# Management and Operations: Capacity Planning and Decision Theory

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• Published : September 25, 2011

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MD 021 - Management and Operations

Capacity Planning and Decision Theory

▪ Measures of capacity

▪ Bottlenecks

▪ Capacity strategies

▪ A systematic approach to capacity decisions

▪ Decision Making Under Uncertainty and Risk, Decision Trees Capacity Planning

Capacity is the maximum rate of output for a facility.

Capacity planning considers questions such as:

Should we have one large facility or several small ones?

Should we expand capacity before the demand is there or wait until demand is more certain?

Measuring Capacity

Measurement Type
Output measure for product focus

Input measure for process focus

Utilization = [pic]

Efficiency = [pic]

Effective Capacity = Design Capacity (maximum output rate) – Allowances (e.g. personal time, maintenance, and scrap)

Sizing Capacity Cushion

Cushion: the amount of the reserved capacity that a firm maintains to handle sudden increase in demand or temporary losses of production capacity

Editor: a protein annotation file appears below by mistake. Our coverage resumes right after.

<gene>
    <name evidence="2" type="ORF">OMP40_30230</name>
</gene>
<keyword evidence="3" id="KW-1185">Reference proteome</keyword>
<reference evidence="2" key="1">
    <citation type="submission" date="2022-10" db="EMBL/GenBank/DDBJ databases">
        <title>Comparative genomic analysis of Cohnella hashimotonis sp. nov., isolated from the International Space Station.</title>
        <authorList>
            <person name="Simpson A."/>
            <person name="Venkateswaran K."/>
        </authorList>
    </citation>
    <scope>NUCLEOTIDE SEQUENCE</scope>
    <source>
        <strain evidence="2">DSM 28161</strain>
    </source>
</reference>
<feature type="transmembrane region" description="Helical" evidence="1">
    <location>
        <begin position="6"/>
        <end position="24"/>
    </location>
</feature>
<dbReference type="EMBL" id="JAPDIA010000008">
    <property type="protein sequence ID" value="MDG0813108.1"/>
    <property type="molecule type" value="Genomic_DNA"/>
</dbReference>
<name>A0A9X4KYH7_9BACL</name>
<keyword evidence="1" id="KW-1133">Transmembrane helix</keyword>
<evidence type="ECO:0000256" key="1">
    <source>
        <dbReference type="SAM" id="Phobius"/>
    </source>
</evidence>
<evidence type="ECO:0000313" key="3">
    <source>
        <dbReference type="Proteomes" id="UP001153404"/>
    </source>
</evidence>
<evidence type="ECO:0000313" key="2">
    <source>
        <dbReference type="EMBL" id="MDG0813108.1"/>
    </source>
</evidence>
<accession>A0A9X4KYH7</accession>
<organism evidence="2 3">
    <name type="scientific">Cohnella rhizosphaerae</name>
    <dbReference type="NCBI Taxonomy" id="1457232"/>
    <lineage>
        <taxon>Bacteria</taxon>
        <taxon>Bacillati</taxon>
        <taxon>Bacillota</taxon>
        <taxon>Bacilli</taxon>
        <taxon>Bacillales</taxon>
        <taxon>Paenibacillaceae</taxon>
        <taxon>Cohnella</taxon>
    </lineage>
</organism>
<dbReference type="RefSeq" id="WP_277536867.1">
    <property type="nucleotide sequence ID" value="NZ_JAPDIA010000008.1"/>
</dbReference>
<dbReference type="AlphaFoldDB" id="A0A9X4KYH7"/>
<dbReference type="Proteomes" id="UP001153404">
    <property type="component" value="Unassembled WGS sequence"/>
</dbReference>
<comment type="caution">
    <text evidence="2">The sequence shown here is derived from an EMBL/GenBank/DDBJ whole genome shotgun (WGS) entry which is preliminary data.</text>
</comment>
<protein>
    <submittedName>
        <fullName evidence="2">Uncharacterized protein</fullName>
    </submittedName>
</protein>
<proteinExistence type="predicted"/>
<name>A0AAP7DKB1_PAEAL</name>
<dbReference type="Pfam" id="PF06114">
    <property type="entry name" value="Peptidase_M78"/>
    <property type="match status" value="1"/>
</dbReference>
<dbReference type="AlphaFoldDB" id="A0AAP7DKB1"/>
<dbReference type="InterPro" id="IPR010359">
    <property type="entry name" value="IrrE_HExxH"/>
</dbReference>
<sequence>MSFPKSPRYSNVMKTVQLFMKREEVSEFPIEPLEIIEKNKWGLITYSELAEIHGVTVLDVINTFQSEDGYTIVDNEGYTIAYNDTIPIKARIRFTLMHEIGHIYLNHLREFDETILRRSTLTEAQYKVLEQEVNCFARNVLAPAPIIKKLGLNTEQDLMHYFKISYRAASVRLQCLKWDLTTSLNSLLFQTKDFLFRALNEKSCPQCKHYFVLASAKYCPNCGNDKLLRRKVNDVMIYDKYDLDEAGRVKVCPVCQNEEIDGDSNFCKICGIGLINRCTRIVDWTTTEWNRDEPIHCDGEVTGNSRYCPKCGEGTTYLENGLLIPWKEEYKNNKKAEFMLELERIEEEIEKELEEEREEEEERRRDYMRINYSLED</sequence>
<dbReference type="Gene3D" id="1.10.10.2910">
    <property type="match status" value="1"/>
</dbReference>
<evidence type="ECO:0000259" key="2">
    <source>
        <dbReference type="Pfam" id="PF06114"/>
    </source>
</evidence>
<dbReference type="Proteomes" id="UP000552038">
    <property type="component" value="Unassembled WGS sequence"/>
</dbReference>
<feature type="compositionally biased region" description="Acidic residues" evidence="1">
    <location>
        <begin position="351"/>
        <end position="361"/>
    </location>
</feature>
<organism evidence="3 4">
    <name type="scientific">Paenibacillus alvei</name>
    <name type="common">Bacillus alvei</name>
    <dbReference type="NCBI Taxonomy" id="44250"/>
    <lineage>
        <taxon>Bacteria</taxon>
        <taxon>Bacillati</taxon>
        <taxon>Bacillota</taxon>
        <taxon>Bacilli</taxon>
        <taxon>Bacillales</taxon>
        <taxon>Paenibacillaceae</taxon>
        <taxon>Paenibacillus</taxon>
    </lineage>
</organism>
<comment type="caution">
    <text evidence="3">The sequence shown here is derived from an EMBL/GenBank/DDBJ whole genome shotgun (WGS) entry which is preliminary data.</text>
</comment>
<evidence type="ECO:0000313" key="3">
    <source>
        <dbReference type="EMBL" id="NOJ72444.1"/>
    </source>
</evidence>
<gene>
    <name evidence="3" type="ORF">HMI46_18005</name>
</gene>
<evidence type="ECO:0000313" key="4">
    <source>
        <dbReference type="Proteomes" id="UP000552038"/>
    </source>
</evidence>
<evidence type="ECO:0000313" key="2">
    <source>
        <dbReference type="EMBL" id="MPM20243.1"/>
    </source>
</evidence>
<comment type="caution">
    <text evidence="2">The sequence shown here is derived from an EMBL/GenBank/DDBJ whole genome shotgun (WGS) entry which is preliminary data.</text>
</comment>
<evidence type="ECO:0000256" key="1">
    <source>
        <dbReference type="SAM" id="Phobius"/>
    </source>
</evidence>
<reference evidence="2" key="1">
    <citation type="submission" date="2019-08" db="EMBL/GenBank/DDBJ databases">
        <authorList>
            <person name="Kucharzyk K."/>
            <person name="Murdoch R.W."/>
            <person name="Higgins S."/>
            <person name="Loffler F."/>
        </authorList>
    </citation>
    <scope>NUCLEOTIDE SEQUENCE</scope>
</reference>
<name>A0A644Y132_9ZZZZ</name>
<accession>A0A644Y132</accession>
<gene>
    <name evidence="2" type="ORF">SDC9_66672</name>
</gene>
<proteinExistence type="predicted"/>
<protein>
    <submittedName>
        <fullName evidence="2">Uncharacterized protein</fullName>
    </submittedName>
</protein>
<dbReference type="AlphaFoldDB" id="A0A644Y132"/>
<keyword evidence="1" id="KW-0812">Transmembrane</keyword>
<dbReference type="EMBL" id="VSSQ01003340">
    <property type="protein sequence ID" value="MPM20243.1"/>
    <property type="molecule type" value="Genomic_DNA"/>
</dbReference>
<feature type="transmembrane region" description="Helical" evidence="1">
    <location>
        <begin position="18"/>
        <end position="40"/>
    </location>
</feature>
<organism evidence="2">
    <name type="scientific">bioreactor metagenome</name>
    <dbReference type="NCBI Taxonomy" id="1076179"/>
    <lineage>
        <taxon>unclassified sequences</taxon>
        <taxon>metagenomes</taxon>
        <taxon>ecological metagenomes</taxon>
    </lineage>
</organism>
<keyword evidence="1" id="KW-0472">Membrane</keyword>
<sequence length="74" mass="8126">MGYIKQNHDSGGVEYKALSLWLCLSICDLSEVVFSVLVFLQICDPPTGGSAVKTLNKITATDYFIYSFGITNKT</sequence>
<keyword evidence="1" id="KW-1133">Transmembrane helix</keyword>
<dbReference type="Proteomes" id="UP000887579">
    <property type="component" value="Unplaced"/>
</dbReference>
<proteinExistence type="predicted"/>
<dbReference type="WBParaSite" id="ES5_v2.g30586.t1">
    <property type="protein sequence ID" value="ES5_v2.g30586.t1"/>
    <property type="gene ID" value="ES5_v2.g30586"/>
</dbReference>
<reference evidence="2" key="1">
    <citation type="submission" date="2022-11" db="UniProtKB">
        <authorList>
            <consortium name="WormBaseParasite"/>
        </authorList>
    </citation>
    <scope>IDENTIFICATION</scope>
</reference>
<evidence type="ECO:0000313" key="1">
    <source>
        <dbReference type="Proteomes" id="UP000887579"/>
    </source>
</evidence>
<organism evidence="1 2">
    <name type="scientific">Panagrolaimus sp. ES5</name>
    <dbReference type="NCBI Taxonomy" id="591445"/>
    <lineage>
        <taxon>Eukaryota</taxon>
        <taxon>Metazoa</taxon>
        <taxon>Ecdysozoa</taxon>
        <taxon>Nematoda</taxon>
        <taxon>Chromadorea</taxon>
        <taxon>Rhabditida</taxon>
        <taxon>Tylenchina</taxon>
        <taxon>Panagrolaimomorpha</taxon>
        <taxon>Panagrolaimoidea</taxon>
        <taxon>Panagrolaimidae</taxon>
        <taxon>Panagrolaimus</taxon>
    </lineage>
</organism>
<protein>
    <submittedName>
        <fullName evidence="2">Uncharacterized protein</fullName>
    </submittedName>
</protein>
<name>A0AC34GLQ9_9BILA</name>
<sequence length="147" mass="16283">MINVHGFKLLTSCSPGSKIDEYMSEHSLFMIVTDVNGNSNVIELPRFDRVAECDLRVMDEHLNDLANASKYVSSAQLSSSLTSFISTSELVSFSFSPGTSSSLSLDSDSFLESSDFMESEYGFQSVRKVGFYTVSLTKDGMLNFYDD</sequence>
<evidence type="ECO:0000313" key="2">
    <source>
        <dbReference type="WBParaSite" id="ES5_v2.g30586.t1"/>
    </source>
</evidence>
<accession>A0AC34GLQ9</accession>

Capacity cushion =1 - Utilization

Pressures for Large Cushion

Uneven demand

Uncertain demand

Changing product mix

Capacity comes in large increments

Uncertain supply

Pressure for Small Cushion

Capital costs

|Other Choice |Cushion | |Faster delivery times |Larger | |Smaller yield losses |Smaller | |Higher capital intensity |Smaller | |Less worker flexibility |Larger | |Lower inventories |Larger | |More stable schedules |Smaller |

A Systematic Approach to Capacity Decisions

1.Estimate capacity requirements

2.Identify gaps

3.Develop alternatives

4.Evaluate the alternatives

Estimate Capacity Requirements

1. One type of product
[pic]

[pic]

whereD = number of units (customers) forecast per year
p = processing time (in hours per unit or customer)
N = total number of hours per year during which the process operates
C = desired capacity cushion rate (%)
2. More than one type of product: n types of products

[pic]

[pic]

Q = number of units in each lot
s = setup time (in hours) per lot

Note: Always round up the fractional part for the number of machines required.

Capacity Planning Problem

You have been asked to put together a capacity plan for a critical bottleneck operation at the Surefoot Sandal Company. Your capacity measure is number of machines. Three products (men’s women’s, and kid’s sandals) are manufactured. The time standards (processing and setup), lot sizes, and demand forecasts are given in the following table. The firm operates two 8-hour shifts, 5 days per week, 50 weeks per year. Experience shows that a capacity cushion of 5 percent is sufficient.

| |Time Standards | | | | | | | | |Demand Forecast | | |Processing |Setup |Lot Size |(pairs/yr) | |Product |(hr/pair) |(hr/lot) |(pairs/lot) | | |Men’s sandals |0.05 |0.5 |240...